So how do you feel about 50% capacity?
Last week the WHL announced its return-to-play plan for the 2020-21 season, and the aspect that caught the eye was the requirement that arenas open to at least 50% capacity before games are played.
The junior hockey league, which includes the Everett Silvertips, was forced to shut down in March because of the coronavirus outbreak, leading to the cancellation of the remainder of the 2019-20 season and all of the 2020 playoffs. Since then people wondered how the WHL would proceed with its 2020-21 season. Last Wednesday the league announced it was targeting Oct. 2 as the start date, and last Thursday commissioner Ron Robison held a virtual press conference to further hash out details about the plan.
Not everything about reopening has been determined, including the fact that the Oct. 2 target start date is fluid. But one thing Robison was definitive about was that the league needed something in the vicinity of 50% capacity at arenas before games could be played.
This is significant, as that is the type of number we have yet to see posted by sports leagues. Major professional sports that have already resumed competition (NASCAR, European soccer), as well as those that are in the process of restarting (NBA, NHL, MLS), are playing without fans in the stands. In Snohomish County, the one sports venue that’s set to resume is Evergreen Speedway, which beginning Saturday will start off by conducting races without fans, then hope to transition to 25% capacity.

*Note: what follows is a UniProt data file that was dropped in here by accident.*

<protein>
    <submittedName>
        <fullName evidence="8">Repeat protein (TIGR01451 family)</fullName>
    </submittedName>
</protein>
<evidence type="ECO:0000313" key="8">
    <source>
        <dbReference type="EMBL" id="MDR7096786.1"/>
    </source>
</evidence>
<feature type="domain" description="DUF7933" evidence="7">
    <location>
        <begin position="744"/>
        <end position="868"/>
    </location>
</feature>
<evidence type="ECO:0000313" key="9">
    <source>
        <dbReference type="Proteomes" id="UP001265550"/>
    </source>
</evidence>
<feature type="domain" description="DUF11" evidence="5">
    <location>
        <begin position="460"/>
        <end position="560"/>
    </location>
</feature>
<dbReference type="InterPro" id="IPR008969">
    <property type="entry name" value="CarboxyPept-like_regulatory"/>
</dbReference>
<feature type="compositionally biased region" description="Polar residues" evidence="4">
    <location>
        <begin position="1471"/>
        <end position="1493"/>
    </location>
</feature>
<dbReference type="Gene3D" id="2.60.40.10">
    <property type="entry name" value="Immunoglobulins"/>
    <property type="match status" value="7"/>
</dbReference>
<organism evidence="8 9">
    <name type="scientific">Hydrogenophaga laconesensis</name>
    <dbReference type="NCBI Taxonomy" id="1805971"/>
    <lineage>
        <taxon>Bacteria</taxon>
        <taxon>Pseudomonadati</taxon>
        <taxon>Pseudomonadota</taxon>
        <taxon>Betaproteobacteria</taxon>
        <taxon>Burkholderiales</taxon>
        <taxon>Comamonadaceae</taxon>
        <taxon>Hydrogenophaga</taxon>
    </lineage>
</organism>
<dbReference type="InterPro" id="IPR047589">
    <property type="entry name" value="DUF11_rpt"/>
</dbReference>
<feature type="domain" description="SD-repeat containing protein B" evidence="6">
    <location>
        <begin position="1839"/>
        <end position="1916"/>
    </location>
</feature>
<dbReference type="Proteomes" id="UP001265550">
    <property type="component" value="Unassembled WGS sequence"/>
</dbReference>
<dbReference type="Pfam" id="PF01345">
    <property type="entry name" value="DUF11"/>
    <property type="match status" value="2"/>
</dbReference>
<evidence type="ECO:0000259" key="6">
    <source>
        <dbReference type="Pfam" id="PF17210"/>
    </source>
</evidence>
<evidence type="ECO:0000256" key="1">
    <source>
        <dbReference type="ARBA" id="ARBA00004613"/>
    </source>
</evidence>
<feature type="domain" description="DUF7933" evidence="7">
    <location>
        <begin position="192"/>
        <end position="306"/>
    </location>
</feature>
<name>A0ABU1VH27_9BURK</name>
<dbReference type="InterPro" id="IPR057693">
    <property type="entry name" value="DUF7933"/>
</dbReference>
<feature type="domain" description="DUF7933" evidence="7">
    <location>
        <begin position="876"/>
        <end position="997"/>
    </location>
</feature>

So 50% capacity is something that hasn’t even entered the discussion yet as sports try to deal with the coronavirus pandemic.
The thing with the WHL is that, unlike pro sports leagues, the WHL depends upon attendance for its revenue. Pro sports have television contracts, but there’s no TV money coming in for the Silvertips and the rest of the WHL’s franchises, so playing in empty arenas isn’t a viable option financially. The league has determined that 50% capacity is required to generate enough revenue to operate.
But does 50% capacity at an indoor arena work with physical distancing measures? Evergreen Speedway is talking about 25% capacity, and that’s at a much larger facility that is outdoors, thus being less conducive to transmission of the virus. Would the indoor Angel of the Winds Arena realistically be able to create a seating plan and foot-traffic flow that ensures at least 6 feet distance between pairs or groups of spectators, so as to stay within distancing guidelines?
And most importantly, what about the fans? You are the ones who ultimately decide if this is a workable arrangement. Would you be comfortable attending a Silvertips game with Angel of the Winds Arena at 50% capacity? Let us know here: